Tea Advisory Panel

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Why tea matters...

Black tea has many health and well-being benefits, which most of us are completely unaware of. In addition, some of us are confused by various 'old wives tales' associated with drinking tea.

Tea, the world's favourite drink, can help you maintain your health as part of a balanced diet and healthy, active lifestyle. The antioxidants, hydrating properties, caffeine and fluoride found in tea mean that you need never feel guilty about reaching for the teapot.

The UK drinks 165 million cups of tea a day, with about 70% of the population drinking tea regularly.

Articles and research (156)

Title Date Category Description  
Tea: hydration and other health benefits 3rd May '16 Hydration There is concern in some health profession literature and the wider media that caffeinated beverages may not support normal hydration.
Tea Drinkers are at Reduced Risk of Breast Cancer 24th Jul '14 Health & Wellbeing Cancer is a very complex medical subject but a new systematic review and meta-analysis builds on previous research and shows how tea drinkers could have less of a breast cancer risk. The aim of this latest analysis was to evaluate the links between tea c
Tea Drinking linked with reduced risk of oral cancer 18th Jul '13 Health & Wellbeing Tea drinking may reduce the risk of oral cancer according to a new study.
The suitability of caffeinated drinks for children. 19th Jun '13 Caffeine The increased availability of caffeinated drinks raises questions about the level of caffeine that is appropriate for children, as well as the benefits and risks associated with their consumption.
New research reveals yet more health benefits of black tea. 7th Jul '11 Health & Wellbeing New mechanisms by which black tea could help to prevent cancer have been revealed in two recent studies.
Black tea is not signicantly different from water in the maintenance of normal hydration in human subjects 7th Jun '11 TAP Published Papers There is a belief that caffeinated drinks, such as tea, may adversely affect hydration. This was investigated in a randomised controlled trial.
Black tea is not significantly different from water in the maintenance of normal hydration in human 20th Jan '11 Hydration It is often claimed in the media that caffeinated drinks, such as tea, can adversely affect normal hydration.
A randomised cross-over trial to evaluate the impact of tea on measures of hydration 17th Jun '10 TAP Reports There is a view in the popular press that caffeinated drinks, such as tea, have an adverse effect on hydration.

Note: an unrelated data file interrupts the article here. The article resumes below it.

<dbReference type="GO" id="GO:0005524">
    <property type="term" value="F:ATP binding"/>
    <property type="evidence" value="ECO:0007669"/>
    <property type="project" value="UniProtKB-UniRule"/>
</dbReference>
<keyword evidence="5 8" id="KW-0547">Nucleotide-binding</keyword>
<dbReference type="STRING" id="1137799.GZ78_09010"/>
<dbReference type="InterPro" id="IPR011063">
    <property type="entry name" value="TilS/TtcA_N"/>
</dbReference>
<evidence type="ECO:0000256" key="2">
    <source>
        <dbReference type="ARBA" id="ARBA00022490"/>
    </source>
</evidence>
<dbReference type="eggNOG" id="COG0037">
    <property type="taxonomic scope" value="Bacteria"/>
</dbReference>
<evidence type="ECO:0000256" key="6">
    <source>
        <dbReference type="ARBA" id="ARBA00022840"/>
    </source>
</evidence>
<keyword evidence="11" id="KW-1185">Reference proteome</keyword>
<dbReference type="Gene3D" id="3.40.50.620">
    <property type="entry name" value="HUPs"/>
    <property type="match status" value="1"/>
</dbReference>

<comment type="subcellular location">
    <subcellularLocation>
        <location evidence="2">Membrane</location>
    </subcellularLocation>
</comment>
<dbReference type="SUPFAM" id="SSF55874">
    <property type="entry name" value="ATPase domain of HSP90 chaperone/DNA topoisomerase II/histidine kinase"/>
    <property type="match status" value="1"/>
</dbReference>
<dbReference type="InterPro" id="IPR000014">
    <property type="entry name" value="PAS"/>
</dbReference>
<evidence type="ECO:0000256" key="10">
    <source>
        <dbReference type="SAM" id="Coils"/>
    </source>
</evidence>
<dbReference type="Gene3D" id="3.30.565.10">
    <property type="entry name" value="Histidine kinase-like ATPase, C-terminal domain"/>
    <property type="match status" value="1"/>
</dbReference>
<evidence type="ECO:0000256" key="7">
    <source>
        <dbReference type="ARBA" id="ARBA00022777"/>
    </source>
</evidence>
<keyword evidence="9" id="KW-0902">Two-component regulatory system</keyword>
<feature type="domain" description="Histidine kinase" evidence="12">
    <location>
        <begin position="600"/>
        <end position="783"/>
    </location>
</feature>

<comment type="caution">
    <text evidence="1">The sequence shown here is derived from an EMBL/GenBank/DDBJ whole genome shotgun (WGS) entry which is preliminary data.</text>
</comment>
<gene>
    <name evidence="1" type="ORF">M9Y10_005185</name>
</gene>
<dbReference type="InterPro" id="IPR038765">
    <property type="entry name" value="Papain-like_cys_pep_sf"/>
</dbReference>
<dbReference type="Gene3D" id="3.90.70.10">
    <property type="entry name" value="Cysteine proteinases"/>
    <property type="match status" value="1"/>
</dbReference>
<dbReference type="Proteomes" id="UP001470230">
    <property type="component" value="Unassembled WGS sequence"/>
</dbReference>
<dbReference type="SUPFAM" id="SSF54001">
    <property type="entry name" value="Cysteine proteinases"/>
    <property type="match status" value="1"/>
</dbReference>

Exercise, Tea Consumption, and Depression Among Breast Cancer Survivors 8th Feb '10 Independent Research Purpose: To examine the association of lifestyle factors and supplement use with depression among breast cancer survivors
Coffee and tea consumption and risk of type 2 diabetes 5th Feb '10 Independent Research The aim of this study was to examine the association of consumption of coffee and tea, separately and in total, with risk of type 2 diabetes and which factors mediate these relations.
Tea consumption and risk of endometrial cancer: a metaanalysis 5th Feb '10 Independent Research The objective of the study was to assess the association between tea consumption and endometrial cancer.
Protective role of tea catechins on erythrocytes subjected to oxidative stress during human aging 5th Feb '10 Independent Research Antioxidant effect of tea catechins has been shown in many epidemiological studies.
Modulatory effects of black v. green tea aqueous extract on hyperglycaemia, hyperlipidaemia and liver dysfunction in diabetic and obese rat models 5th Feb '10 Independent Research Cardiovascular complications are a major cause of morbidity and mortality in patients with diabetes, obesity and the metabolic syndrome.
Coffee, Decaffeinated Coffee, and Tea Consumption in Relation to Incident Type 2 Diabetes Mellitus 5th Feb '10 Independent Research Coffee consumption has been reported to be inversely associated with risk of type 2 diabetes mellitus.
Green and black tea extracts inhibit HMG-CoA reductase and activate AMP kinase to decrease cholesterol synthesis in hepatoma cells 5th Feb '10 Independent Research Recent studies have demonstrated that green and black tea consumption can lower serum cholesterol in animals and in man, and suppression of hepatic cholesterol synthesis is suggested to contribute to this effect.

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